#2 The Total US losses on Omaha beach were of the order of 2,300-3000 casualties. Serveloh's arc of fire covered less than 25% of Omaha Beach. Although there is ne published breakdown of casualties by unit, the landings were much more successful on the sector covered by Serveloh than by the 116th Infantry opposite the Vioerville draw. It is extremely improbable that serverloh single handed caused 2/3 of all US casualties.

    #3 The effectiveness of weapons on the battlefield is far far lower than from calculations based on experiments on the ranges. Men take cover quickly when under fire. Smoke, dust and stress degrades the effectiveness of shooting. In Italy it took around 80,000 rounds of all natures to kill each German. British Operations Research teams calculated that each machine gun should cause around 20 casualties on infantry from an assault company crossing the D Day beach. The OR teams counted 85 machine guns covering Omaha Beach, which would have accounted for some 1700 casualties, to which would be added those from mortars and artillery fire - the same order of magnitude as the actual US casualties.

    If Severloh cause 40 casualties on D Day, he would have been twice as effective as the best case.
     
    Last edited: Apr 24, 2017
  12. shooterike

    shooterike Member

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    You obviously do not know anything Go and study a whole lot and then come back to talk with the big boys when you know a little bit.
     
  13. RichTO90

    RichTO90 Well-Known Member

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    Seriously? Then that means that Franz Gockel must not have killed or wounded anyone! Oh the horror! :rolleyes:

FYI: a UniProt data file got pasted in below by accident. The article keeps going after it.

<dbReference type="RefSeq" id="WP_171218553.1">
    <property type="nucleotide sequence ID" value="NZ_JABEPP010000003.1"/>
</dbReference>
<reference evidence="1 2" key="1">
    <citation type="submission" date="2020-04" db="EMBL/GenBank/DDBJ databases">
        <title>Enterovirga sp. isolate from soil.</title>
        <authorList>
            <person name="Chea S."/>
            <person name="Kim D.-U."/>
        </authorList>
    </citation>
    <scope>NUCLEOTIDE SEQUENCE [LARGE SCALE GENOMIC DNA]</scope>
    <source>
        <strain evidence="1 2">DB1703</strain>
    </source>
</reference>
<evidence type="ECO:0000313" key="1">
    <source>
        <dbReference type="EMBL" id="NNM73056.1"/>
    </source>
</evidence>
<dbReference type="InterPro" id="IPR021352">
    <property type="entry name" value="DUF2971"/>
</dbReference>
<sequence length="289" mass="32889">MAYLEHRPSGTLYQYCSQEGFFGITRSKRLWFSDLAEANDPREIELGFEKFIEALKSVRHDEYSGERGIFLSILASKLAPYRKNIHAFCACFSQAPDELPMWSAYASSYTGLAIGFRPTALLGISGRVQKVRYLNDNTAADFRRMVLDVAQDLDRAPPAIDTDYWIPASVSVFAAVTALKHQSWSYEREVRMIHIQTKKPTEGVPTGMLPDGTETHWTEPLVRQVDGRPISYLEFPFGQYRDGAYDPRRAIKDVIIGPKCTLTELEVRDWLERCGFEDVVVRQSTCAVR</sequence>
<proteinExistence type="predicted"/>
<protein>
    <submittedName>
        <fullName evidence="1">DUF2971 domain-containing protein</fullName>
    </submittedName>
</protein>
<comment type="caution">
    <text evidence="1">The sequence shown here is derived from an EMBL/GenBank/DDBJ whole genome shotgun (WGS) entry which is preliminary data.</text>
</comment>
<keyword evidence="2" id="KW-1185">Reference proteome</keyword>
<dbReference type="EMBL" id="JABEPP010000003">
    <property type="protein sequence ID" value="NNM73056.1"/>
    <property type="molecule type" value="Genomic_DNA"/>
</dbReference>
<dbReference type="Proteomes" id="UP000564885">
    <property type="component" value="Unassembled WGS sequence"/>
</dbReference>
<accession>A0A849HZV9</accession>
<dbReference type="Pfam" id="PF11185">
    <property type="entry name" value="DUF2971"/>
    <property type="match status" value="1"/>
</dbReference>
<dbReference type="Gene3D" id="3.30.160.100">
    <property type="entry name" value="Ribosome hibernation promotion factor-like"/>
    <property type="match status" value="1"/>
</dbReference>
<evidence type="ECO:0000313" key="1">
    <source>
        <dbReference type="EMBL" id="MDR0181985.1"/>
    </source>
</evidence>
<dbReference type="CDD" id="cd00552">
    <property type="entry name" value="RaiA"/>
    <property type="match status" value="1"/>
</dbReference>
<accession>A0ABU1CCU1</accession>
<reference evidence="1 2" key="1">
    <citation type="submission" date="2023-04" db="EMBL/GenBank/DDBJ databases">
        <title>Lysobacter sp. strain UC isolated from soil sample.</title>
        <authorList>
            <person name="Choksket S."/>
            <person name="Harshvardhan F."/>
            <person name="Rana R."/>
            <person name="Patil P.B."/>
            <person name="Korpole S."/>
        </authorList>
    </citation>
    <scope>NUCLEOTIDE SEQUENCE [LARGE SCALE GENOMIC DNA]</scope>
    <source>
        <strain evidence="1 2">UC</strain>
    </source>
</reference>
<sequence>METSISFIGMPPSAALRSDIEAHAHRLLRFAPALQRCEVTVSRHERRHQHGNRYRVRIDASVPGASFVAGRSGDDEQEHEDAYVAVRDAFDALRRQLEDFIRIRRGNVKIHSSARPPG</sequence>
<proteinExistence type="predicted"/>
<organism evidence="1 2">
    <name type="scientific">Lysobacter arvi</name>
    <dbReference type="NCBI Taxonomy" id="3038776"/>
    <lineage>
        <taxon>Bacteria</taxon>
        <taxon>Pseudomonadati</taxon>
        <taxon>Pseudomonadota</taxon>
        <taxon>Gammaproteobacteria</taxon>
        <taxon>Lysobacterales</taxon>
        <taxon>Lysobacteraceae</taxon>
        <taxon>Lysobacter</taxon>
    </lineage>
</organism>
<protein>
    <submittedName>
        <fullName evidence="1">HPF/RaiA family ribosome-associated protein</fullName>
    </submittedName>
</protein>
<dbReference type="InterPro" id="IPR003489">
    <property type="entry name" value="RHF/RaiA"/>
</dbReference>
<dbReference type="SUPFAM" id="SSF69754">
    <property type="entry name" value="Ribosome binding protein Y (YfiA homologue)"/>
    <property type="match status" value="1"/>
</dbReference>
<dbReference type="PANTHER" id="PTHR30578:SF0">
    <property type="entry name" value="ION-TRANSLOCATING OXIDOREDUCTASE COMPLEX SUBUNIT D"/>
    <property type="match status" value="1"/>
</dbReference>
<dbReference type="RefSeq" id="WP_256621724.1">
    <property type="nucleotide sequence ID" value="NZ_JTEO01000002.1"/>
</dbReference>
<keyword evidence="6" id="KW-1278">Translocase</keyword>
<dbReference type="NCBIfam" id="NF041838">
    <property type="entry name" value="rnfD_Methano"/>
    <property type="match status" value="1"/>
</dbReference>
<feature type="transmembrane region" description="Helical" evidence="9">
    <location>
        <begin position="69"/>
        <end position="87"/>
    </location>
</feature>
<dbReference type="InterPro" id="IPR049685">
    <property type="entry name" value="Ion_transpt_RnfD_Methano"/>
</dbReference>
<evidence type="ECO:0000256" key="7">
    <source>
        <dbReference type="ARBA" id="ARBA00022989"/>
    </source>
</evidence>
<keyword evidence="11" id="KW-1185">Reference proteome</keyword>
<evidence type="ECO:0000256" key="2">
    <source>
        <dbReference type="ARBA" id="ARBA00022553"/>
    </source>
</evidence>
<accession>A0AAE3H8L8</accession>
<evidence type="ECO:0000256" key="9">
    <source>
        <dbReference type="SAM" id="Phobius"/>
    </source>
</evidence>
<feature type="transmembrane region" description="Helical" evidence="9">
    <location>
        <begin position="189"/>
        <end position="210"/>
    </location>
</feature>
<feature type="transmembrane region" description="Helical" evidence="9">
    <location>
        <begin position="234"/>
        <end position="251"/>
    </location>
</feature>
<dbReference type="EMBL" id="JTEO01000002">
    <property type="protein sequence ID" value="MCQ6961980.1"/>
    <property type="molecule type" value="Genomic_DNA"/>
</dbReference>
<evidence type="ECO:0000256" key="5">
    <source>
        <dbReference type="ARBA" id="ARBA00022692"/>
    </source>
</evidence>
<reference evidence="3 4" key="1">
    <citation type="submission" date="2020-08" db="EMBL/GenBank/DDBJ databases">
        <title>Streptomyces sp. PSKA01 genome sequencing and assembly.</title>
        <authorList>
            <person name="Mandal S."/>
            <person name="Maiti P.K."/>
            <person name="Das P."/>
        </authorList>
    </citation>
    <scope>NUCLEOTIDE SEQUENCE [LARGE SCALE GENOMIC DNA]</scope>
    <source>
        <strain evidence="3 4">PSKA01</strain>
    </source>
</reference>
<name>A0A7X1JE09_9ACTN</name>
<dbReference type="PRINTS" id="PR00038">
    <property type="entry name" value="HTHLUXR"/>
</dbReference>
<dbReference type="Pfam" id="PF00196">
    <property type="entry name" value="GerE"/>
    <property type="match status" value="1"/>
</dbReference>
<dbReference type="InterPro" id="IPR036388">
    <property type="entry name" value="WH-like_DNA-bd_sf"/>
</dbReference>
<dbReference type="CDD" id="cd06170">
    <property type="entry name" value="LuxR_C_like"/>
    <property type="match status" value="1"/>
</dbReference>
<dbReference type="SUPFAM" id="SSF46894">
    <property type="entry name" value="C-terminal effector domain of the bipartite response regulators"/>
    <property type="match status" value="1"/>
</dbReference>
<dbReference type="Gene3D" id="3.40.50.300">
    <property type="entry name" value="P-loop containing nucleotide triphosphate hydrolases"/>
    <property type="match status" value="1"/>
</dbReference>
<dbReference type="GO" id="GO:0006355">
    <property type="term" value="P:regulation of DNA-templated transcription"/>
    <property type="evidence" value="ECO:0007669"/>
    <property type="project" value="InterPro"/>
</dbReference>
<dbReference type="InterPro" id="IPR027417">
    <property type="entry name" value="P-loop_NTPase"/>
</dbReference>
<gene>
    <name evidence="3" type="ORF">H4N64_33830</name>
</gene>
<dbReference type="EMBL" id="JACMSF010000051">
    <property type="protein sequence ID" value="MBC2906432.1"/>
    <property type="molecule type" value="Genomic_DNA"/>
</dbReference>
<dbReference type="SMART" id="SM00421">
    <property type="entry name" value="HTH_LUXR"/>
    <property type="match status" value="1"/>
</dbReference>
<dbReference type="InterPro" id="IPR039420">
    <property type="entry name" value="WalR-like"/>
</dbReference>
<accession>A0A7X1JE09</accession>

Frankly, the sheer stupidity of your posts are offensive. What are you, ten? Go away, read something other than comic books and graphic novels, then come back when you're an adult and ready to converse at an adult level.
     
  14. Takao

    Takao Ace

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    [​IMG]
     
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  15. shooterike

    shooterike Member

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    I am not being offensive, I am merely being corrective. Your ignorance is very apparent to anyone who is even slightly knowledgeable concerning the facts of what happened on Omaha beach on June 6,1944. I first heard of Severloh back in the 1960's. I was in contact then with several German Wehrmacht veterans as I was interested in weapons and tactics. My basic procedure was to simply let them talk. I never ask their names or what unit they had belonged to or expressed any opinion about their service. My sole concern was weapons, how they were used, kept in repair, technical aspects and so forth. This means that I have 50 plus years worth of actual, hands on experience with real weapons including the MG34, MG42, MP40, StG44, Mauser rifle series and so forth. I did not get it out of a book! If I tell you that Severloh very likely did kill or wound something close to 2000 GI at Omaha beach, it is because the facts bear him out.
     
  16. George Patton

    George Patton Canadian Refugee

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    As someone also with "hands on experience with real weapons", I find you are being far too generous to the MG34 / 42 or perhaps your own shooting abilities. You can hit a coke can every time - with a GPMG - at 100 yards? Sorry, but I don't buy that.

    Your claims regarding the barrel change times between MG34 and MG42 are also somewhat questionable. The barrel change on the MG34 is a fair bit more "elegant" (read: complex) and time consuming than with the MG42.

    Also, what's with the emphasis on "sights like a rifle"? This was not unique to the MG34 / 42. Look at the sights on the M1919A4 / A6, Vickers, DP28, etc to name a few.
     
  17. RichTO90

    RichTO90 Well-Known Member